Black-owned businesses have been almost twice as likely to fail as businesses overall during the current pandemic, according to a study released Tuesday by the Federal Reserve Bank of New York
The study determined that a major reason for this was that Black-owned businesses are heavily concentrated in cities that have been hardest hit by the virus and they entered the pandemic with weaker financial conditions.
The study found a "disturbing relationship" between areas that have been hard-hit by COVID-19 and the economic health of Black-owned businesses, said Clair Kramer Mills, assistant vice president of the New York Fed.
The Black-owned businesses "had weaker financial conditions, weaker bank relationships and preexisting funding gaps prior to the pandemic," she noted.
The New York Fed study found that 40% of the revenue from Black-owned businesses is concentrated in just 30 counties, roughly 1% of all the counties in the United States. And among these counties, about two-thirds are those that had the highest level of COVID-19 cases.
The report found that between April and June, nearly $521 billion in loans in the Paycheck Protection Program to support businesses had been distributed but that the support did not reach some of the hardest hit areas.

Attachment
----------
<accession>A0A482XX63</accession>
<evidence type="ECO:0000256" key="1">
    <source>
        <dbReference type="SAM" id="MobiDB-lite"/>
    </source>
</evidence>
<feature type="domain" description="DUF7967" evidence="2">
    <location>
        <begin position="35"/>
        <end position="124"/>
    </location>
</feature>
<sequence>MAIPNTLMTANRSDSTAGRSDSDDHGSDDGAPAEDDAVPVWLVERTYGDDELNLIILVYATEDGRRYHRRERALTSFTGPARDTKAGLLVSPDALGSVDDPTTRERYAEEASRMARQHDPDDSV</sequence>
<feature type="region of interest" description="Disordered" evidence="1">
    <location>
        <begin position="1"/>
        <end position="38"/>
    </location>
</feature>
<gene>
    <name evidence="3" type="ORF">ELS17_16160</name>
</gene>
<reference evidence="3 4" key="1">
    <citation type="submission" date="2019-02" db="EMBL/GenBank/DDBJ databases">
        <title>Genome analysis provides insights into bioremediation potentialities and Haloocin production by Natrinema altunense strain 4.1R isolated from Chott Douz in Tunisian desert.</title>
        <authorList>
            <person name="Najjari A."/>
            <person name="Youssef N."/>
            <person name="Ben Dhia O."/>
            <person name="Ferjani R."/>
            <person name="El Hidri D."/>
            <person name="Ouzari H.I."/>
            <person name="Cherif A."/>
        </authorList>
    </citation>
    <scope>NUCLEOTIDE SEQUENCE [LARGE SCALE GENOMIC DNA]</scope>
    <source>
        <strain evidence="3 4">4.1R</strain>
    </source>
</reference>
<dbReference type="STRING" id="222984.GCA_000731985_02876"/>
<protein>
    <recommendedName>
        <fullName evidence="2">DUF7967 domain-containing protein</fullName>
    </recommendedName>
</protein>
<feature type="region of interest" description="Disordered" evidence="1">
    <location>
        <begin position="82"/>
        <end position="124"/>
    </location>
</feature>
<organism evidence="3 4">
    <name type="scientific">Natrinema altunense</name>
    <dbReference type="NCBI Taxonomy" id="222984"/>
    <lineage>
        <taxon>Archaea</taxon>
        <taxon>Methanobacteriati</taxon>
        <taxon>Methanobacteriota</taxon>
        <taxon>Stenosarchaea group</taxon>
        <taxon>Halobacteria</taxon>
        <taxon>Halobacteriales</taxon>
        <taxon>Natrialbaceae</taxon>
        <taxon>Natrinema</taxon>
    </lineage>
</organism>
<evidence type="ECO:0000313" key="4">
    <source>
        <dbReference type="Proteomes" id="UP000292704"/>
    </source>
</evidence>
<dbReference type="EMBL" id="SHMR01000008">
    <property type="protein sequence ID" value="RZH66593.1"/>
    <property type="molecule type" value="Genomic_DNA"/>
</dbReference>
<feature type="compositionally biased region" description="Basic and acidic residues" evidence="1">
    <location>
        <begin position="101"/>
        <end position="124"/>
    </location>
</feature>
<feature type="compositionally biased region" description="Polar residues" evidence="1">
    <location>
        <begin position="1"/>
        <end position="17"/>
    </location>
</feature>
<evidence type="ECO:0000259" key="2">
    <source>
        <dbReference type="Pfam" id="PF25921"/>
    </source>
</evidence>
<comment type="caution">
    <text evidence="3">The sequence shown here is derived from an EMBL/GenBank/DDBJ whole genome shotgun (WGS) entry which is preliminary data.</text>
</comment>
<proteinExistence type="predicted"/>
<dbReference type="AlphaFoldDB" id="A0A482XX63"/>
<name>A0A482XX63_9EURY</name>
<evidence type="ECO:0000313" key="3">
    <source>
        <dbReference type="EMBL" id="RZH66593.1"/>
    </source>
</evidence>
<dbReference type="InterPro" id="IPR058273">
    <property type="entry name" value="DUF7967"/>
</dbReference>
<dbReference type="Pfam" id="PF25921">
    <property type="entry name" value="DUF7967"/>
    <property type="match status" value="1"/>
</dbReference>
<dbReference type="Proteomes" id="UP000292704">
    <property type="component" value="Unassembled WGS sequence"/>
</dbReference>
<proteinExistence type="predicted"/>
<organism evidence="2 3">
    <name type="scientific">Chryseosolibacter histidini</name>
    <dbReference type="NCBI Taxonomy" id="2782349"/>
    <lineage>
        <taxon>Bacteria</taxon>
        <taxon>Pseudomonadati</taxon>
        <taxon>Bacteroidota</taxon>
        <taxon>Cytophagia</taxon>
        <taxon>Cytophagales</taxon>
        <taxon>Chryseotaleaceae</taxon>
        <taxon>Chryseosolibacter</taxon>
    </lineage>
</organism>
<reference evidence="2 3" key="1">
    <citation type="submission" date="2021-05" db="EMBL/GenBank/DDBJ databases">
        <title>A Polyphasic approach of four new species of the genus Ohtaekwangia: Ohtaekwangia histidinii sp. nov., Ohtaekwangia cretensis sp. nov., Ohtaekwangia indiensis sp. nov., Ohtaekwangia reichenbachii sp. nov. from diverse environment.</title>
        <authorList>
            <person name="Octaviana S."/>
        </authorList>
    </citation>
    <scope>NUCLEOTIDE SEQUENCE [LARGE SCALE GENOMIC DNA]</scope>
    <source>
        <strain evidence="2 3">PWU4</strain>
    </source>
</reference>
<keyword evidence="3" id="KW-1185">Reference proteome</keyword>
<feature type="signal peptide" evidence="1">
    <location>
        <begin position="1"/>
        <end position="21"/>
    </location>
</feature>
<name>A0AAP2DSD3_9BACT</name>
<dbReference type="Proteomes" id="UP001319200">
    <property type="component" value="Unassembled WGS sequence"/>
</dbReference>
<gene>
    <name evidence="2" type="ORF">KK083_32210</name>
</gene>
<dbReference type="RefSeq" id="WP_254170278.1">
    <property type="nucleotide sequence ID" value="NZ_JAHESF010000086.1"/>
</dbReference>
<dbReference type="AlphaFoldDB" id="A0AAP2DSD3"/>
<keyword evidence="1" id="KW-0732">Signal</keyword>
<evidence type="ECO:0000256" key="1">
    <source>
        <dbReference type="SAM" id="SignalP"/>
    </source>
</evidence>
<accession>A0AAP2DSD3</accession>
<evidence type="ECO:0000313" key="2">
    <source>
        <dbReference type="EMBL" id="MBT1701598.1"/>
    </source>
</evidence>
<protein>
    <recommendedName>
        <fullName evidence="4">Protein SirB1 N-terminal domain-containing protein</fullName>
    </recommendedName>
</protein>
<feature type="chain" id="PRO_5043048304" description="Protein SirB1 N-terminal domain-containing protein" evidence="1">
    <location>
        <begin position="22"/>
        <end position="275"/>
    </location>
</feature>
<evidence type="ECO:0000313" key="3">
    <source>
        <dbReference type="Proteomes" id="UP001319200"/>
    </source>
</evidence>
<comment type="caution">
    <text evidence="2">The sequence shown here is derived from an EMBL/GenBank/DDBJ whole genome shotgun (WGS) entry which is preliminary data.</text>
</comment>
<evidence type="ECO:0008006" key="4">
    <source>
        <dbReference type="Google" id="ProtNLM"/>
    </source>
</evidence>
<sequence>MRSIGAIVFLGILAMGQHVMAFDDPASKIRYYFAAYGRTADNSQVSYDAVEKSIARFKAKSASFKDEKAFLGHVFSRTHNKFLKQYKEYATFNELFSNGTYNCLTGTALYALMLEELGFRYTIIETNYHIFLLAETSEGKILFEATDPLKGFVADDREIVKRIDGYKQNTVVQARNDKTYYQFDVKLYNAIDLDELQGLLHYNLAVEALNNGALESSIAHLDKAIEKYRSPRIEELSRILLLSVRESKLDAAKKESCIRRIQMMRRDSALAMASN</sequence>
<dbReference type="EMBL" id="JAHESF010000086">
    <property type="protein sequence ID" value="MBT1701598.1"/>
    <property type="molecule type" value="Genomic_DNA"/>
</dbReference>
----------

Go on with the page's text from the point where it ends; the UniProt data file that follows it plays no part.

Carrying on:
"Businesses in the hardest hit communities have witnessed huge disparities in access to federal relief funds and a higher rate of business closures," Mills said.
The New York Fed report said that in the 30 counties where Black-owned businesses were seen as particularly susceptible to closures, about 15% to 20% of the businesses received PPP loans.
The report said while those rates were not too different from the national business estimate of 17.7% of businesses receiving PPP loans, there was a much wider discrepancy in some areas.
Only 7% of businesses in the Bronx got PPP loans and just 11.3% of those in Queens, N.Y., and 11.6% in Wayne County, which includes Detroit, the report said.